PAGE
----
Please use this identifier to cite or link to this item: http://hdl.handle.net/10553/45520
Title: Neuronal differentiation patterns in the optic tectum of the lizard Gallotia galloti
Authors: Báez, Jesús
Monzón-Mayor, Maximina 
Yanes, Carmen 
Romero-Alemán, Maria Del Mar 
Arbelo-Galván, Juan Francisco
Puelles, Luis
Keywords: Rat Superior Colliculus
Clonally Related Cells
Eastern Garter Snake
Immunohistochemical Localization
Chick-Embryo
Thamnophis-Sirtalis
Ganglion-Cells
Golgi
Morphology
Mesencephalon
Issue Date: 2003
Publisher: 0006-8993
Journal: Brain research (Print) 
Abstract: This study examines in detail the sequences of morphological differentiation and deduces mode of migration into specific layers of all types of neurons present in the optic tectum of the lizard Gallotia galloti. It complements previous similar work on tectal histogenesis in the chick. It was found that the neuronal population diversity in the lizard tectum can be reduced by developmental analysis to three neuroblast classes, called Types I, II and III. These classes correspond closely to those present in the developing avian tectum. Neurons belonging to each developmental class were characterized by their initial polarity, mode of translocation into the mantle layer and pattern of sprouting of primary axonal and dendritic processes. Each class produced along time a subset of the cell types distinguished in the mature tectum. Some aspects of sauropsidian tectal histogenesis are also common of other vertebrates, suggesting that fundamental mechanisms of tectal neuronal differentiation are conserved in tetrapods. Analysis of evolutive differences of tectal structure points to changes affecting the layering and perhaps the population size of specific cell types. Whereas tectal cell-type homology can be easily fundamented on embryological evidence and seems to be consistent with hodological and, to some extent, functional homology, the periventricular, central and superficial strata of the tectum are heterogeneous in cellular composition in different species and therefore represent analogous, rather than homologous entities. (C) 2003 Elsevier Science B.V. All rights reserved.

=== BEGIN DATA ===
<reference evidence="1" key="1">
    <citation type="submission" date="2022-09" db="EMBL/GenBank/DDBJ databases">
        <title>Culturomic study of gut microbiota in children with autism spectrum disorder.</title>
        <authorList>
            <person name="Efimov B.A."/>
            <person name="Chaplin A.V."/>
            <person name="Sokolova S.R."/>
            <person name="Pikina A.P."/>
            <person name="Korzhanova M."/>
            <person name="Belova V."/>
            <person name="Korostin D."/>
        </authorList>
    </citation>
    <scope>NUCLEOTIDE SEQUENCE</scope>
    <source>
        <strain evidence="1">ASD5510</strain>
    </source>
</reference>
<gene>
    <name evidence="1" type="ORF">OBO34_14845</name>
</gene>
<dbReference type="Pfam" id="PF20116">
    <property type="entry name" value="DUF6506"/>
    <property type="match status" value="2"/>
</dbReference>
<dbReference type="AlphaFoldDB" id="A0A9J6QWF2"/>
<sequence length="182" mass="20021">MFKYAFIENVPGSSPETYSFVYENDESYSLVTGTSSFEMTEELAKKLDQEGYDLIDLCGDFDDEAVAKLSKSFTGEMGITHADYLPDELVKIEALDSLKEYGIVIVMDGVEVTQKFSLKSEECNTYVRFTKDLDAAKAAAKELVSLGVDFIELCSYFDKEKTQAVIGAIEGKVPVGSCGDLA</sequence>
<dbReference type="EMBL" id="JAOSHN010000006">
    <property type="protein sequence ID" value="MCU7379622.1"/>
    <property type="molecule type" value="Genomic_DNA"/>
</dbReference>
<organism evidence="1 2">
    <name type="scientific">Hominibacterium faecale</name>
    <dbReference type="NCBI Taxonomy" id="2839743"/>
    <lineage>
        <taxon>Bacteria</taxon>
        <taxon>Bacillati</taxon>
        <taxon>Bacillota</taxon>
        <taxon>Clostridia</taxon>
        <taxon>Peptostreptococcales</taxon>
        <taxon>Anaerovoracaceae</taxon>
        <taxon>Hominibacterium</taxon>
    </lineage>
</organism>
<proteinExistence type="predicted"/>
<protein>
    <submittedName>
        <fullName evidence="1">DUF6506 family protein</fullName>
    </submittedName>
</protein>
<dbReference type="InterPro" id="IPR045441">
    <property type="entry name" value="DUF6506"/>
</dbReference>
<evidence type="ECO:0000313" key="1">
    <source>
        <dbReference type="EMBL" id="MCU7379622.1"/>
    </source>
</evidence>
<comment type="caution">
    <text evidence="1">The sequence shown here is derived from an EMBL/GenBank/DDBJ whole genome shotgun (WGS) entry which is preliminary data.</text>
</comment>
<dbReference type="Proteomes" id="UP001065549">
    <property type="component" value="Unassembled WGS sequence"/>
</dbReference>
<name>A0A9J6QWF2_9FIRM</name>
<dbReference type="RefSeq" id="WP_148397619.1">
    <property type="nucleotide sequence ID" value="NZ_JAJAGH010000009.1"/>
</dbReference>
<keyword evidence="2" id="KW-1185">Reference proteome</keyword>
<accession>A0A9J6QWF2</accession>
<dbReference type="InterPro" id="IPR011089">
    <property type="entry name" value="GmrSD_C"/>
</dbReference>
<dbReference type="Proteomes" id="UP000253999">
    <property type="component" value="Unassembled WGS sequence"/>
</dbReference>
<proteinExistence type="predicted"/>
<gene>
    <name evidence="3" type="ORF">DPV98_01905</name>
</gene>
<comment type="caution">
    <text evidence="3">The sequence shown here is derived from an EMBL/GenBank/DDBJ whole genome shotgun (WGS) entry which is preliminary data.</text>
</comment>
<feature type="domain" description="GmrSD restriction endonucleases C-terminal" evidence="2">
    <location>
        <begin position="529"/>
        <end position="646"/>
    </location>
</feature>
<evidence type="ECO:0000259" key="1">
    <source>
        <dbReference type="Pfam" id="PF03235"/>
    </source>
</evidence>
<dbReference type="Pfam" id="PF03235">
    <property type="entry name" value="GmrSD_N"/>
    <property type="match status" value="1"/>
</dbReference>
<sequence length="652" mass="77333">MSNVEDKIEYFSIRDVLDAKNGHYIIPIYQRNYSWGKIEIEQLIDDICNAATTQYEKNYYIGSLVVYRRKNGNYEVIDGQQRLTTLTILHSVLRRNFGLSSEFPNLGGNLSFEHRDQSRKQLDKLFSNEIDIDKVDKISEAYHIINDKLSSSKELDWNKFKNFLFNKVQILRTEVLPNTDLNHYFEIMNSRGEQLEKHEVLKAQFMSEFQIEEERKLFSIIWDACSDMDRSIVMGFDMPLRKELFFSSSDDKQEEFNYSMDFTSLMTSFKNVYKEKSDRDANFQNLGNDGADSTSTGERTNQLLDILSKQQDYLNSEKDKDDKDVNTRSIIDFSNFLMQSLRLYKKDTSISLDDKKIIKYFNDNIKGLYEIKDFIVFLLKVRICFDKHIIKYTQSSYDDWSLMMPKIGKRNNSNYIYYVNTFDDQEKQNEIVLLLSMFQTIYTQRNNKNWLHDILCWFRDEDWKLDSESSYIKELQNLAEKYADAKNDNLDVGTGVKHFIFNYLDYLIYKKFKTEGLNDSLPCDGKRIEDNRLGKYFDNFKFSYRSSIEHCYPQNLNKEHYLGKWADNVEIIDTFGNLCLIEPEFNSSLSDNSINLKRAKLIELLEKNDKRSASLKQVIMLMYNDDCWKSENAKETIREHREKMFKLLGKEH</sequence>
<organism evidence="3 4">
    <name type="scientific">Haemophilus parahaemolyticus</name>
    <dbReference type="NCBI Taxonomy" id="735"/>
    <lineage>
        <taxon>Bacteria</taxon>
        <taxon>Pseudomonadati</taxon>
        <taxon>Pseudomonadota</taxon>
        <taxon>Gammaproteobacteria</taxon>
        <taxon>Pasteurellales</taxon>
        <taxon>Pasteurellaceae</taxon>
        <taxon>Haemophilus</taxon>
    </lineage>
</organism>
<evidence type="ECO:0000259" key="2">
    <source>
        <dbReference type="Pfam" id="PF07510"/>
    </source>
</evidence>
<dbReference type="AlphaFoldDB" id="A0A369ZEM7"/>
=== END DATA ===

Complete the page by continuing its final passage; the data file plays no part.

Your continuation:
URI: http://hdl.handle.net/10553/45520
ISSN: 0006-8993
DOI: 10.1016/S0006-8993(03)02586-1
Source: Brain Research[ISSN 0006-8993],v. 975, p. 48-65
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